Part 2 is focused on how to create a workplace that is inclusive, and links to a lot of the Diversity Council of Australia's work in this space. 

Want to learn more about cultural diversity and inclusion? Download the whitepaper today!

Part 1 - Diversity Beyond Gender

Part 2 (NEW!) - Re-thinking Diversity

Let me know if you have any thoughts / feedback on the papers. If you're interested in having the paper presented to your organisation, feel free to get in contact and we can organise a time.

Enjoy!

 

MUMTAZA MASTERCLASS!

I'm so very excited to be telling you about Mumtaza's first Masterclass for Women of Colour: Public Speaking Like a Pro!

Details Below:

Want to learn how to #Slay on Stage?

The Mumtaza Network is proud to announce the first of its MasterClass Series for Women of Colour: Public Speaking Like a Pro.

In our survey last year, you said you wanted to learn how to share your stories in the most powerful way possible. You wanted to learn the skills of slaying on stage, of holding a room, of perfecting a powerful presence.

You told us what you wanted, and we listened.

Public Speaking Like a Pro is a day-long workshop run by Women of Colour, for Women of Colour. Hosted by co-Founder and CEO of the Mumtaza Network, Yassmin Abdel-Magied, you will leave the session equipped with the skills to be the most powerful advocate for your message.

Further details will be released shortly, but get your tickets ASAP, as seats are limited!

TIX HERE!

 

VIDEO IS UP!

Hello all!

It's been an eventful few weeks, and thank you all for the messages of support you have sent through - it has meant a lot.

That's all I will say about that though! What I really wanted to do was share this video of a sweeeeet panel session I did at 'All About Women' a couple of weeks ago with two other amazing writers, Lindy West and Van Badham.  Check it out below!

What do you reckon?

Enjoy your week folks! 

Are you someone who organises events?

...then I'd love to hear from you!

I'm doing some research on how people find speakers for events - whether it's for a big conference or a local primary school - in an effort to design a platform that could suit the needs of the industry... while also serving the social purpose of increasing the representation of women of colour.  If you're someone who is often tasked with finding speakers for your organisation or company - or know someone who does - it would be great to have your feedback and experience included in the research.

Click on THIS LINK to go to the (very short) survey to tell me about your speaker finding/hiring experience, and stay tuned!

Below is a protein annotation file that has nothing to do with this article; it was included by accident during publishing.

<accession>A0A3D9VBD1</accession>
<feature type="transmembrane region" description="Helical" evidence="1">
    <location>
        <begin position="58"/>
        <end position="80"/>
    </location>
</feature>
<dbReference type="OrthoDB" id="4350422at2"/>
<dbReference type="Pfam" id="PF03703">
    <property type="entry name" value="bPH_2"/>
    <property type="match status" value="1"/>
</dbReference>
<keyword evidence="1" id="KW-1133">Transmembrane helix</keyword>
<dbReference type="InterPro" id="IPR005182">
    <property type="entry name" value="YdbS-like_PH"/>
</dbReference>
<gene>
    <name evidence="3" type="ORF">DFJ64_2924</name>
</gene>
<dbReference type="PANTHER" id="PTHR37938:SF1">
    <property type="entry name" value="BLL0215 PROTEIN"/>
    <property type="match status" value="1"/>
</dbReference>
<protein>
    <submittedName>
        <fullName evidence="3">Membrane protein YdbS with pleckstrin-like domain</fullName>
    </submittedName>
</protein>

In the meantime, if you know any awesome women of colour who you think does (or would) make an awesome speaker, nominate them on MUMTAZA today!

#YasMENAtour

EXCITING ZOMG ALHAMDULILAH THO.

I'm incredibly honoured to be hosted by the Australian Embassies across the MENA (Middle East and North Africa region) for a speaking tour over the next few weeks. I'll be visiting a number of countries, and although not all stops have public events I will do my best to make time to meet people inshallah. If you can come to any of the public sessions though, I would LOVE to see you there!

Stay up to date with the tour via Snapchat, Twitter, Facebook and Instagram: @yassmin_a.

Schedule Inshallah:

5th - 6th Nov: Riyadh

7th Nov: Abu Dhabi

8th Nov: Dubai

9th Nov: Doha, Qatar

10th Nov: Kuwait

11th - 13th Nov: Amman, Jordan

14th - 15th Nov: Ramallah, Palestine

16th - 17th Nov: Jerusalem

18th Nov: Tel Aviv

19th - 20th: Cairo, Egypt  

21st Nov: Khartoum Sudan.

If you have questions about specific locations, hit me up on Facebook / Insta / Twitter inshallah.

Can't wait! 

Also - check out the hashtag #YasMENAtour to follow along inshallah :) 

The End of the Road: Leaving Youth Without Borders.

…the end came without fanfare.

Today, the 31st of October 2016, I chaired my final Board meeting at the helm of the organisation I founded in 2007, Youth Without Borders.

I was 16. 16! It was a time of dial up internet, Nokia 3210s, and my traditional hijabi look. I had no idea what I was doing, no idea what journey I had just begun. I also had no idea why people thought it was such a big deal, starting something at 16. I just had a lot of energy and wanted to change the world! My parents wouldn’t let me do drugs, so I started an organisation instead. Seemed like a fun thing to do. Why not, right?

The Asia Pacific Cities Summit — where the idea for Youth Without Borders was formed

The Asia Pacific Cities Summit — where the idea for Youth Without Borders was formed

This end has arrived without fanfare. It has crept up on me, not unexpectedly, but with a finality that leaves me unmoored, bobbing in the current of an uncharted future. I’m left with sense that one should be celebrating, but I mostly just want a long afternoon lying on the grass, starting at the sun, reminiscing at times that will never be experienced in the same way again.